CBS 11 Header TXA 21 Header MeTV Header KRLD Header The Fan Header

Local

New Procedure Can Reduce Migraine Pain

View Comments
(credit: KTVT/KTXA) Adrienne Bankert
Adrienne has had many memorable moments in North Texas since joini...
Read More

CBS DFW (con't)

Affordable Care Act Updates: CBSDFW.com/ACA

Health News & Information: CBSDFW.com/Health

Get Breaking News First

Receive News, Politics, and Entertainment Headlines Each Morning.
Sign Up

From Our CBS Music Web Sites

179483733 10 New Procedure Can Reduce Migraine PainRemembering Joan Rivers

181572784 8 New Procedure Can Reduce Migraine PainFunny Faced Cheerleaders

 alt=Musicians Then And Now

452359772 10 New Procedure Can Reduce Migraine PainBikini Model Pictures

 alt=New Survivor Cast Photos

cowb thumb New Procedure Can Reduce Migraine PainCowboys Cheerleaders

DALLAS (CBSDFW.COM) - There is new hope for those who suffer from migraines. A new procedure could help to reduce your pain. Its effects are being called life-changing.

“I started taking medication for them when I was 12 years old,” explained Kim Rutherford about her migraines. “And when I got older, they started to progress.” The breaking point, she said, was when she started having a severe headache every single day, all day, for eight months straight. “I had really exhausted all the typical treatments, even the alternative treatments,” Rutherford said. “I had tried accupuncture, massage, Chinese medicine, diets.”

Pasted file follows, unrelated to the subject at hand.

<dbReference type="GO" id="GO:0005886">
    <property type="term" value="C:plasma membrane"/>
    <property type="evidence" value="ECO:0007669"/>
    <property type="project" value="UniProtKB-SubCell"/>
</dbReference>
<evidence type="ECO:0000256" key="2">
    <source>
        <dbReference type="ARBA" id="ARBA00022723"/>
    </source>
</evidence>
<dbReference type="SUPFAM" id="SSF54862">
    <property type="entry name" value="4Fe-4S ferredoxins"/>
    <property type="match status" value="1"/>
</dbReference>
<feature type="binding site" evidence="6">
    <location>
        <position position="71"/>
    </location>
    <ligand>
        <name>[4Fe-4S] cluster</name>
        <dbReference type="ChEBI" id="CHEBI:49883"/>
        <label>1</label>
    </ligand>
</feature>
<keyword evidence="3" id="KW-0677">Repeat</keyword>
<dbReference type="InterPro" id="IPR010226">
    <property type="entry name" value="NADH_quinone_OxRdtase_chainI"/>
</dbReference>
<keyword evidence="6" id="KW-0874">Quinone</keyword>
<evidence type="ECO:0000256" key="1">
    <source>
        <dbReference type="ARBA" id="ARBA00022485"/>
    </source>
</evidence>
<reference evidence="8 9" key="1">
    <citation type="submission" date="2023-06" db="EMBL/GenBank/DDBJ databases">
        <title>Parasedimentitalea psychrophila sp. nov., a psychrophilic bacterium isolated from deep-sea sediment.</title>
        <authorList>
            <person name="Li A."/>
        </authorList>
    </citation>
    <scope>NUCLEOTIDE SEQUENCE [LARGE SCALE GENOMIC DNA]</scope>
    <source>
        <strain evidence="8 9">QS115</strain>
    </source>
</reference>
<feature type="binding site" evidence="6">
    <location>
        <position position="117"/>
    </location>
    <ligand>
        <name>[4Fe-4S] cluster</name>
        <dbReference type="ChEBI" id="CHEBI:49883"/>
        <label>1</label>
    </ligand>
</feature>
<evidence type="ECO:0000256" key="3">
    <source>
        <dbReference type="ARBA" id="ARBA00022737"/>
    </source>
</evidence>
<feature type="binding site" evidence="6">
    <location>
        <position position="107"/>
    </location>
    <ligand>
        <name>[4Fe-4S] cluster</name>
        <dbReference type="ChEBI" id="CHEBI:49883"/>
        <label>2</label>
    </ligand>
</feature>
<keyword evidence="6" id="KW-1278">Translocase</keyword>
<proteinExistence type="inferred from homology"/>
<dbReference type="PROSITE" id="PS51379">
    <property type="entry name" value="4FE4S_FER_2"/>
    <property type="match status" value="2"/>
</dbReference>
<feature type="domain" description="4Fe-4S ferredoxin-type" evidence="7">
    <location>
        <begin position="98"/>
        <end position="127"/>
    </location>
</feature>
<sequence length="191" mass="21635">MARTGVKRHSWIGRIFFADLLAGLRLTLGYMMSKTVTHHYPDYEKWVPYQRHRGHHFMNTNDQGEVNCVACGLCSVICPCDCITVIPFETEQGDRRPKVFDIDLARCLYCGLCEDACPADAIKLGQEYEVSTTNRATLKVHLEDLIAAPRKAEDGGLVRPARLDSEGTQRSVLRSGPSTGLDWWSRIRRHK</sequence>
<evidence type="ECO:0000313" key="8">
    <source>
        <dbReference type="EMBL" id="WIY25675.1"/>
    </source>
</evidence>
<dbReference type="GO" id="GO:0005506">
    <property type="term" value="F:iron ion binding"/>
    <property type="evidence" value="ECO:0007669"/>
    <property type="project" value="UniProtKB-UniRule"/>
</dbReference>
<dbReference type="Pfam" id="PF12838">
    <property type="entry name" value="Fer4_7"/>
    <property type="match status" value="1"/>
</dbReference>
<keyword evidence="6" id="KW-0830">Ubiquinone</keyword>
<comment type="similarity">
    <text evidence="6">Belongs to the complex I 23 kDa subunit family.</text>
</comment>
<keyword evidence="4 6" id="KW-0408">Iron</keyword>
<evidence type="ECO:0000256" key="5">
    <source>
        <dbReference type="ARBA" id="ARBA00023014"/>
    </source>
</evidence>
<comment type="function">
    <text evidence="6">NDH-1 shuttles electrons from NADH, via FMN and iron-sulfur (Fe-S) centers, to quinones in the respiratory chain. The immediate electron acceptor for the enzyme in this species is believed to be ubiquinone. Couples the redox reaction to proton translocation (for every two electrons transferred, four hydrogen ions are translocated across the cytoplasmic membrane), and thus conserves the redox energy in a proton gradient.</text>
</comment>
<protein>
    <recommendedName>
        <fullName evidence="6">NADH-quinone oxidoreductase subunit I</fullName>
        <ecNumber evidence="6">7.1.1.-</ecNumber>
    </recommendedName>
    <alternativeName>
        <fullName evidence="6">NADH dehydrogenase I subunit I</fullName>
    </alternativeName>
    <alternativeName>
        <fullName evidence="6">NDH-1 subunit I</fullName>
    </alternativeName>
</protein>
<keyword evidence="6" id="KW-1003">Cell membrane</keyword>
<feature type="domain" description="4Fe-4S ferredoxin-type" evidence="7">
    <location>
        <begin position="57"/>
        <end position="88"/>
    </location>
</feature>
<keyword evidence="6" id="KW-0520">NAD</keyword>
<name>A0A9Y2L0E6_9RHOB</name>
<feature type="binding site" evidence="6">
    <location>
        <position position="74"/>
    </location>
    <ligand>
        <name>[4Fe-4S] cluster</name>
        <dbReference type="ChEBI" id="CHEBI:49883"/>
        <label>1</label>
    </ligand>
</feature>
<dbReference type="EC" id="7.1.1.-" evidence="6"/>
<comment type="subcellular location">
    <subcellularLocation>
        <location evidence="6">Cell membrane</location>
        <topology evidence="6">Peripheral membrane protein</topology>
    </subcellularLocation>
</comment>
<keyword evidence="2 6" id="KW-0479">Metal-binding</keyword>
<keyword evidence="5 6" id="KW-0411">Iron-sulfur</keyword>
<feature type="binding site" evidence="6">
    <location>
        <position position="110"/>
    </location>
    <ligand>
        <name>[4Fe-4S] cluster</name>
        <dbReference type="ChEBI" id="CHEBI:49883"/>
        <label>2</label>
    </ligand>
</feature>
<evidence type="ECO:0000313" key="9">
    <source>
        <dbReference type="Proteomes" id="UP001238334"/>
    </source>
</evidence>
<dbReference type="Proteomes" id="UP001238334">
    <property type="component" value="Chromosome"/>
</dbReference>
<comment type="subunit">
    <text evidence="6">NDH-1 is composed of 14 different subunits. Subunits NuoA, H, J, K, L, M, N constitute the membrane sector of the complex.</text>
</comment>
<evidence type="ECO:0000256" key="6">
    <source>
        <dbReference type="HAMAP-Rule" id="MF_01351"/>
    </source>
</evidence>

Then, Rutherford discovered the Reed procedure. “The best way I can describe it is champagne bubbles all throughout,” she said, “for a nice, calm, cooling massage.”

“The wires stimulate the nerves, and what the patient feels is a very mild tingling sensation,” explained Dr. Ken Reed, medical director and founder of the Reed Migraine Center. He implants a neurostimulator into the backs and heads of patients with a few small incisions. The results, he said, are dramatic. “It’s a new application of technology that’s been around quite a while. This implantable device has been, and is, used around the world.”

The procedure lasts about an hour. Patients can return to normal activity within a few days.

The stimulator itself can last 10 years. During that time — no more pills, no more doctors. With the push of a button, the device turns on and relief comes with few to no side effects. “It doesn’t hinder me,” said Rutherford. “There’s nothing I can’t do that I couldn’t do before. In fact, I can do more better now that I am not hurting and in a dark room.”

However, Dr. Reed is quick to point out that migraine sufferers should first try more conservative, traditional approaches to pain relief. Implanting a neurostimulator should be a last resort.

Also Check Out:

View Comments